This story is by Sarah Guarini and was part of our 2020 Fall Writing Contest. You can find all the writing contest stories here.
As a child, Violet was what her mother would call “painfully shy.” She spoke normally, until one day when she was five years old and just…didn’t anymore. She hid behind her mother’s skirt when a polite stranger complimented her mittens. Neighbors, no matter how kind, couldn’t get a word out of her. She didn’t have a single friend. After all, how could she make friends without communicating with another living soul?
Her silence served her family well. She was such an easy child to manage. So, they groomed her to be just-so. Just so perky. Just so compliant. Just so sweet. Just so fine with however anyone treated her. Not too pretty, not too hard on the eyes, definitely not sexy, and strong without being called “butch” by her father. She was just so smart, but not so much as to outshine her mother. She was raised to not make waves, to not take up space, to never dare inconvenience anyone by sharing openly her feelings. If she felt something that wasn’t happy or pleasant, she squished that feeling with the heel of her shoe in her mind to prevent anyone, let alone herself, from seeing who she really was.
She’d grown up in the home of a woman who was also just-so on the outside. Her mother was just so funny, just so gregarious, just so outgoing. But, on the inside, her mother was sick. Her illness wasn’t something that a doctor could see. It wasn’t anything that was perceptible to the human eye. Her mother’s illness was one of metaphorical weeds. Whenever something good crept into her life or her mother’s, some sort of weed would grow up and choke it out, depriving the good thing of enough light and air to live.
It happened all the time. When she was young, her teachers took note of how bright Violet was. They invited her to participate in the accelerated math classes. But her mother’s silent judgement crept into her mind like weeds, choking out any potential pride. The teachers were wrong, she decided. She wasn’t good at math.
Soon after, different teachers noticed her sharp mind. They convened and decided to extend an invitation to Violet to attend a special school for gifted and talented children. It would be free. The bus would pick her up right outside her home. Again, her mother’s snake-like criticism quickly wrapped around that notion, squeezed it, and reminded her that she was too shy. She would never make friends at that school. She shouldn’t attend. And she didn’t. Nor did she attend the children’s choir for talented, budding musicians. Mother would have to drive her all the way to the city, and she couldn’t ask. She opted out of sports, out of extracurriculars, out of play-dates with friends. She opted out of anything that would pose even a hint of a burden to her mother’s ego or her family’s tight financial situation, of which she was always keenly aware. She opted out of most of life. She went on being just so amicable. Just so accommodating to whatever others wanted.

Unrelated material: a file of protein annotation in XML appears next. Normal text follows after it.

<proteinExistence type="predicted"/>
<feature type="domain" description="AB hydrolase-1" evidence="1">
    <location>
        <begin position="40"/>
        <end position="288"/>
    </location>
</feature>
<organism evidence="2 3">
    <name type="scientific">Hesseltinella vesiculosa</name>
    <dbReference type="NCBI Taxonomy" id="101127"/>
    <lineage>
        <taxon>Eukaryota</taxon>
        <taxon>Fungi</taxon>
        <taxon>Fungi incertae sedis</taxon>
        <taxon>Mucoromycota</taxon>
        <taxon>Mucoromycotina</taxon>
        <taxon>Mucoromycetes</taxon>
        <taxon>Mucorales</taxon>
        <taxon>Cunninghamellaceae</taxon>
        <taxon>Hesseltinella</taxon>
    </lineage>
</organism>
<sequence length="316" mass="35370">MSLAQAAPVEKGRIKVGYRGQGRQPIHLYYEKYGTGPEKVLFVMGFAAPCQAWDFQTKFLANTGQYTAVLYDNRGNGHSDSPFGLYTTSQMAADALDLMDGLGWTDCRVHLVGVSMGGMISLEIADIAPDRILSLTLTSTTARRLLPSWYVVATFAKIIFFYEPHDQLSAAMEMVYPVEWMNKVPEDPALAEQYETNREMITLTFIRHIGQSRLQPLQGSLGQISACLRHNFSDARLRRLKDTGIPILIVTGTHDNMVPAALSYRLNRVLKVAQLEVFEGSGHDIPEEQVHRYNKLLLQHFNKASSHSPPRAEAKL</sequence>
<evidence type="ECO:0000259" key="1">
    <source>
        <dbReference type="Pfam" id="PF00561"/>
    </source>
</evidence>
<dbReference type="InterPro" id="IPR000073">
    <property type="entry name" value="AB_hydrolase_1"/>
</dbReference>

For most of her life, she felt as if she was under a spell of some sort. Some force or being would hold her mouth shut even when she felt desperately compelled to speak. When she was eight, Violet watched in complicit silence as a little neighbor stepped on a fallen apple where a bee had perched. She felt as if she watched the scene unfold in slow motion–the child’s bare foot hovering for what seemed like several moments above the rotten fruit–yet, she said nothing. She desperately wanted to cry out “Wait! Stop!” but her tongue betrayed her, and Violet watched in horror as the little girl stepped squarely onto that bee. She ran screaming all the way back home, while Violet stood frozen.
For years, she went on like this. Wanting to speak, wishing she could, regretting her silence, then squashing the inevitable guilt that ensued. She hoped against all hope that someone or something would break the spell for her. She wished that it would end as suddenly as it began.